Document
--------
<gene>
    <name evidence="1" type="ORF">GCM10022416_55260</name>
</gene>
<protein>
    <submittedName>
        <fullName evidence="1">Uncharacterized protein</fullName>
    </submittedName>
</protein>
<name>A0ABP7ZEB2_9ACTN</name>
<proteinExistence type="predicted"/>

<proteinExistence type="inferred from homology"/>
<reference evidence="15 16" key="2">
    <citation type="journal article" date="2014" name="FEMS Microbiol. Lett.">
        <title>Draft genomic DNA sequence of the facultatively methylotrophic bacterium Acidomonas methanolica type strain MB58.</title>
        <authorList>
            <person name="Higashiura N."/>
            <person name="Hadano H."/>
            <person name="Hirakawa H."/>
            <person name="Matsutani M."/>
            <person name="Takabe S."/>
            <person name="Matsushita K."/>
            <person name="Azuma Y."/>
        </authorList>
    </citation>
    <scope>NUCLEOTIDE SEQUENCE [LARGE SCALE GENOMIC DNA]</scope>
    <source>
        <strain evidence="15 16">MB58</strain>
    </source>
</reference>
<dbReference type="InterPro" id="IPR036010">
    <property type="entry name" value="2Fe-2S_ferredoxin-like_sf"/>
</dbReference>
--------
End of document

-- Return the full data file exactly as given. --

<gene>
    <name evidence="1" type="ORF">GCM10022416_55260</name>
</gene>
<protein>
    <submittedName>
        <fullName evidence="1">Uncharacterized protein</fullName>
    </submittedName>
</protein>
<name>A0ABP7ZEB2_9ACTN</name>
<proteinExistence type="predicted"/>

<proteinExistence type="inferred from homology"/>
<reference evidence="15 16" key="2">
    <citation type="journal article" date="2014" name="FEMS Microbiol. Lett.">
        <title>Draft genomic DNA sequence of the facultatively methylotrophic bacterium Acidomonas methanolica type strain MB58.</title>
        <authorList>
            <person name="Higashiura N."/>
            <person name="Hadano H."/>
            <person name="Hirakawa H."/>
            <person name="Matsutani M."/>
            <person name="Takabe S."/>
            <person name="Matsushita K."/>
            <person name="Azuma Y."/>
        </authorList>
    </citation>
    <scope>NUCLEOTIDE SEQUENCE [LARGE SCALE GENOMIC DNA]</scope>
    <source>
        <strain evidence="15 16">MB58</strain>
    </source>
</reference>
<dbReference type="InterPro" id="IPR036010">
    <property type="entry name" value="2Fe-2S_ferredoxin-like_sf"/>
</dbReference>